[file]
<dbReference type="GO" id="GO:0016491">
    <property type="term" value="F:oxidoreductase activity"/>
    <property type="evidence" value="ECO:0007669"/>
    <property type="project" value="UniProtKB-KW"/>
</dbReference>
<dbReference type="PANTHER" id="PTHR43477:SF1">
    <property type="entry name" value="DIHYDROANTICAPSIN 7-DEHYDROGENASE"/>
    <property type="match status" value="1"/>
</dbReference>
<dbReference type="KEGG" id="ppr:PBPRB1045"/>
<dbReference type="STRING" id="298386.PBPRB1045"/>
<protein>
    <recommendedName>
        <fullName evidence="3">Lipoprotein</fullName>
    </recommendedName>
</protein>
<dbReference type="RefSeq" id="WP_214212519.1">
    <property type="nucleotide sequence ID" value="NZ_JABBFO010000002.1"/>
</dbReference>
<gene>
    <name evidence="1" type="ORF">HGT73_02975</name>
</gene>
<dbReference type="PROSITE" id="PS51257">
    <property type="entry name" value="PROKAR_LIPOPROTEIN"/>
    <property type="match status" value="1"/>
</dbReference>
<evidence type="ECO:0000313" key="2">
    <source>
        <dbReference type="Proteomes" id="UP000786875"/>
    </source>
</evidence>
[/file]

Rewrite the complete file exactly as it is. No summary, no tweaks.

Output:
<dbReference type="GO" id="GO:0016491">
    <property type="term" value="F:oxidoreductase activity"/>
    <property type="evidence" value="ECO:0007669"/>
    <property type="project" value="UniProtKB-KW"/>
</dbReference>
<dbReference type="PANTHER" id="PTHR43477:SF1">
    <property type="entry name" value="DIHYDROANTICAPSIN 7-DEHYDROGENASE"/>
    <property type="match status" value="1"/>
</dbReference>
<dbReference type="KEGG" id="ppr:PBPRB1045"/>
<dbReference type="STRING" id="298386.PBPRB1045"/>
<protein>
    <recommendedName>
        <fullName evidence="3">Lipoprotein</fullName>
    </recommendedName>
</protein>
<dbReference type="RefSeq" id="WP_214212519.1">
    <property type="nucleotide sequence ID" value="NZ_JABBFO010000002.1"/>
</dbReference>
<gene>
    <name evidence="1" type="ORF">HGT73_02975</name>
</gene>
<dbReference type="PROSITE" id="PS51257">
    <property type="entry name" value="PROKAR_LIPOPROTEIN"/>
    <property type="match status" value="1"/>
</dbReference>
<evidence type="ECO:0000313" key="2">
    <source>
        <dbReference type="Proteomes" id="UP000786875"/>
    </source>
</evidence>